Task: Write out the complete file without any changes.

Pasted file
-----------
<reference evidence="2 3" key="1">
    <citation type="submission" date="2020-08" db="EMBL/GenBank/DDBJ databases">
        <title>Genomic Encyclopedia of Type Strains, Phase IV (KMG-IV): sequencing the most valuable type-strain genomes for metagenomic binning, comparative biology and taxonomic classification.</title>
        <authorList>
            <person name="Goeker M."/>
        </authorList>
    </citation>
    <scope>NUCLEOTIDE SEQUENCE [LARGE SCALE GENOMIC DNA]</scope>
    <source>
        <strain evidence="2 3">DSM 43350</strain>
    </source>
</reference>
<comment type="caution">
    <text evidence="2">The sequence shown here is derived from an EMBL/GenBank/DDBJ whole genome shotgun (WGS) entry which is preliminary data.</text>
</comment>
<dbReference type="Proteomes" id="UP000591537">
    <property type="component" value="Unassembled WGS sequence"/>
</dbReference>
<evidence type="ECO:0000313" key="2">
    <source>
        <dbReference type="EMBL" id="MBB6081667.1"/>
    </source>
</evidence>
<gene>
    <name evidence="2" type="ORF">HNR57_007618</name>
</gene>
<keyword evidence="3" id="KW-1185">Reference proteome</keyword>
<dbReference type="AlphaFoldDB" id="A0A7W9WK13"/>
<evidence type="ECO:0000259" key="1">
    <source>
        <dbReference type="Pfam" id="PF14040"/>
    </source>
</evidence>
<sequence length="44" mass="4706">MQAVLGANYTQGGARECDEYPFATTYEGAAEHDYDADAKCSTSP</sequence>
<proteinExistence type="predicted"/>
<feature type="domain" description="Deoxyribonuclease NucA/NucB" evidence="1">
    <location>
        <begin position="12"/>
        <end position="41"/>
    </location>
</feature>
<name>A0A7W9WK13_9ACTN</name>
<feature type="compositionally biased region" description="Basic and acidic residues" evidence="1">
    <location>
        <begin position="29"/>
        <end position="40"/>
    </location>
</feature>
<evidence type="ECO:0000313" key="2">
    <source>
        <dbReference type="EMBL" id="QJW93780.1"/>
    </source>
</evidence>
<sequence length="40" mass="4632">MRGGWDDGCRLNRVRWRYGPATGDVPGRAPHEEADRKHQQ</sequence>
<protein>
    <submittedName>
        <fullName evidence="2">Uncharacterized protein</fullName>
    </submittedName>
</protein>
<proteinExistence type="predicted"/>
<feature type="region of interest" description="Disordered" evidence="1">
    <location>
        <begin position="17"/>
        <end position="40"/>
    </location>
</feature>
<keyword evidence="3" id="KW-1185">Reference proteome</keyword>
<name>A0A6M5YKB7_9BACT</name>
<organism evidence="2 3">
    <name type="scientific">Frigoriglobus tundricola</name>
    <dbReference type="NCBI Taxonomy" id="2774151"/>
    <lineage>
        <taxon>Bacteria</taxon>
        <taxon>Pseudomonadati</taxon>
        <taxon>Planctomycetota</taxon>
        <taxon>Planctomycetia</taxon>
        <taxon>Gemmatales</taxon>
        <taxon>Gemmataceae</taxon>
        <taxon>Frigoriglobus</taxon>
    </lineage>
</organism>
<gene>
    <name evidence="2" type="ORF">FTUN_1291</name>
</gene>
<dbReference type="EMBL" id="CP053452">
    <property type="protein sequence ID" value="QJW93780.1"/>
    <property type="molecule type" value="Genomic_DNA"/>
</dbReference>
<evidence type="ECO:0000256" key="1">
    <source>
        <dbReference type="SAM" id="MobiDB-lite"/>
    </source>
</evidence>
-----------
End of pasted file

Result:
<reference evidence="2 3" key="1">
    <citation type="submission" date="2020-08" db="EMBL/GenBank/DDBJ databases">
        <title>Genomic Encyclopedia of Type Strains, Phase IV (KMG-IV): sequencing the most valuable type-strain genomes for metagenomic binning, comparative biology and taxonomic classification.</title>
        <authorList>
            <person name="Goeker M."/>
        </authorList>
    </citation>
    <scope>NUCLEOTIDE SEQUENCE [LARGE SCALE GENOMIC DNA]</scope>
    <source>
        <strain evidence="2 3">DSM 43350</strain>
    </source>
</reference>
<comment type="caution">
    <text evidence="2">The sequence shown here is derived from an EMBL/GenBank/DDBJ whole genome shotgun (WGS) entry which is preliminary data.</text>
</comment>
<dbReference type="Proteomes" id="UP000591537">
    <property type="component" value="Unassembled WGS sequence"/>
</dbReference>
<evidence type="ECO:0000313" key="2">
    <source>
        <dbReference type="EMBL" id="MBB6081667.1"/>
    </source>
</evidence>
<gene>
    <name evidence="2" type="ORF">HNR57_007618</name>
</gene>
<keyword evidence="3" id="KW-1185">Reference proteome</keyword>
<dbReference type="AlphaFoldDB" id="A0A7W9WK13"/>
<evidence type="ECO:0000259" key="1">
    <source>
        <dbReference type="Pfam" id="PF14040"/>
    </source>
</evidence>
<sequence length="44" mass="4706">MQAVLGANYTQGGARECDEYPFATTYEGAAEHDYDADAKCSTSP</sequence>
<proteinExistence type="predicted"/>
<feature type="domain" description="Deoxyribonuclease NucA/NucB" evidence="1">
    <location>
        <begin position="12"/>
        <end position="41"/>
    </location>
</feature>
<name>A0A7W9WK13_9ACTN</name>
<feature type="compositionally biased region" description="Basic and acidic residues" evidence="1">
    <location>
        <begin position="29"/>
        <end position="40"/>
    </location>
</feature>
<evidence type="ECO:0000313" key="2">
    <source>
        <dbReference type="EMBL" id="QJW93780.1"/>
    </source>
</evidence>
<sequence length="40" mass="4632">MRGGWDDGCRLNRVRWRYGPATGDVPGRAPHEEADRKHQQ</sequence>
<protein>
    <submittedName>
        <fullName evidence="2">Uncharacterized protein</fullName>
    </submittedName>
</protein>
<proteinExistence type="predicted"/>
<feature type="region of interest" description="Disordered" evidence="1">
    <location>
        <begin position="17"/>
        <end position="40"/>
    </location>
</feature>
<keyword evidence="3" id="KW-1185">Reference proteome</keyword>
<name>A0A6M5YKB7_9BACT</name>
<organism evidence="2 3">
    <name type="scientific">Frigoriglobus tundricola</name>
    <dbReference type="NCBI Taxonomy" id="2774151"/>
    <lineage>
        <taxon>Bacteria</taxon>
        <taxon>Pseudomonadati</taxon>
        <taxon>Planctomycetota</taxon>
        <taxon>Planctomycetia</taxon>
        <taxon>Gemmatales</taxon>
        <taxon>Gemmataceae</taxon>
        <taxon>Frigoriglobus</taxon>
    </lineage>
</organism>
<gene>
    <name evidence="2" type="ORF">FTUN_1291</name>
</gene>
<dbReference type="EMBL" id="CP053452">
    <property type="protein sequence ID" value="QJW93780.1"/>
    <property type="molecule type" value="Genomic_DNA"/>
</dbReference>
<evidence type="ECO:0000256" key="1">
    <source>
        <dbReference type="SAM" id="MobiDB-lite"/>
    </source>
</evidence>